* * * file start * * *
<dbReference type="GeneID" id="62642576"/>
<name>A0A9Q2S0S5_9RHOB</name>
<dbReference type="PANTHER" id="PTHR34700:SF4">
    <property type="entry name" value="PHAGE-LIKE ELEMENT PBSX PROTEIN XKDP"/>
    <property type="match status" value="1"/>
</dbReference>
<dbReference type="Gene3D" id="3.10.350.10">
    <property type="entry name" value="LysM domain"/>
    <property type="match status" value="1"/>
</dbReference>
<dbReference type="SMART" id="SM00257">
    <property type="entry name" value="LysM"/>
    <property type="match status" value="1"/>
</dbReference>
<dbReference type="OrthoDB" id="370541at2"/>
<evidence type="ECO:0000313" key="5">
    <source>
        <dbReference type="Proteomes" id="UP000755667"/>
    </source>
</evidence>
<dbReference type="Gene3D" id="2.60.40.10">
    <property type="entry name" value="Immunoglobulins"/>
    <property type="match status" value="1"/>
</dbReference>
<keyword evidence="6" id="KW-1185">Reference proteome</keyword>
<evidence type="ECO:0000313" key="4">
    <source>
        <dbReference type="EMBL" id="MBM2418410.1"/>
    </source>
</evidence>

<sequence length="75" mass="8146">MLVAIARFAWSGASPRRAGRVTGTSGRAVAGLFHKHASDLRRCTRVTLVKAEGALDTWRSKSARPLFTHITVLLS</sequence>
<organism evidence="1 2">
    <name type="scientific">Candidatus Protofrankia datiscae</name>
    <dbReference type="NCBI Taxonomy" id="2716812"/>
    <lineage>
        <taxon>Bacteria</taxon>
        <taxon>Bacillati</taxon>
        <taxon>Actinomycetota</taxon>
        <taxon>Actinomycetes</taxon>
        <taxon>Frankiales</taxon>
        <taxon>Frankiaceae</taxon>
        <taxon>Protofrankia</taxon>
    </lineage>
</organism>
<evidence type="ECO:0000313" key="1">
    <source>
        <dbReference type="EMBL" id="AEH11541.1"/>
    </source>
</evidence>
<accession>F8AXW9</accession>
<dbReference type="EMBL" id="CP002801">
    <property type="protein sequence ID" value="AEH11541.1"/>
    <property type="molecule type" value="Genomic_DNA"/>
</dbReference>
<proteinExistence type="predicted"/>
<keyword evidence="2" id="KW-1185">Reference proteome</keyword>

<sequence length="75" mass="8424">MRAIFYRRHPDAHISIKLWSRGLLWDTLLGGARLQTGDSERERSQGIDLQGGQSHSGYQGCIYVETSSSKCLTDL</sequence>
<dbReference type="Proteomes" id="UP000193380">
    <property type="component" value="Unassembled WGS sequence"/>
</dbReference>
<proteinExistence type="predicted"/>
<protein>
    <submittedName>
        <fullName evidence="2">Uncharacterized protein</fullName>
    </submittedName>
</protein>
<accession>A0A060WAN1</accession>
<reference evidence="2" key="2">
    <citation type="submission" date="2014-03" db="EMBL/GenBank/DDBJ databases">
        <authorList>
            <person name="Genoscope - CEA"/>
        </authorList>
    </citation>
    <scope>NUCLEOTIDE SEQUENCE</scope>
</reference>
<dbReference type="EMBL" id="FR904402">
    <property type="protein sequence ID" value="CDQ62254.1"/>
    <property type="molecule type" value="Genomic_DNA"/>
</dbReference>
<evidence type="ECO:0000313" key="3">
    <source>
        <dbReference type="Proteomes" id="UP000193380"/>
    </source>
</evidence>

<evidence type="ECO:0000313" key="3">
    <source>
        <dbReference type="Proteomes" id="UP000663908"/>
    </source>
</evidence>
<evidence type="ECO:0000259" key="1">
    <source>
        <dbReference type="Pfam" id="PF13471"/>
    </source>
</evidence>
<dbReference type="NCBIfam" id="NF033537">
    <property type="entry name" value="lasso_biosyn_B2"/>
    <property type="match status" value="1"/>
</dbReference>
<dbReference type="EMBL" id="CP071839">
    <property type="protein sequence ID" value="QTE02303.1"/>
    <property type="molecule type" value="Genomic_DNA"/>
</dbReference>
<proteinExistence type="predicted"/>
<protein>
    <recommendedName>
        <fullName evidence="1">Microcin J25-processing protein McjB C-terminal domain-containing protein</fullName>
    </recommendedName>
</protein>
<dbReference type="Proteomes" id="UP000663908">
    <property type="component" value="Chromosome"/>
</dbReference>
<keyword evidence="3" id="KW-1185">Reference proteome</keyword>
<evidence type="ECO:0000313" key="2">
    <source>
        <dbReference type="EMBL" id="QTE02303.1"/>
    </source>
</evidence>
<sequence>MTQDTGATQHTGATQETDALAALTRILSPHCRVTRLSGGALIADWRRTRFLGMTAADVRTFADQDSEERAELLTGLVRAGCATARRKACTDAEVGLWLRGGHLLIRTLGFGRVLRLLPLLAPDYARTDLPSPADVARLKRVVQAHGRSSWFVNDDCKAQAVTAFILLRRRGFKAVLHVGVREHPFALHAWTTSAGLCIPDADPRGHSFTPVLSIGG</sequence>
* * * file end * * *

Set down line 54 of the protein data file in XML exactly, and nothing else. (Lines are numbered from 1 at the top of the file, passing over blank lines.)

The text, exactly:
</dbReference>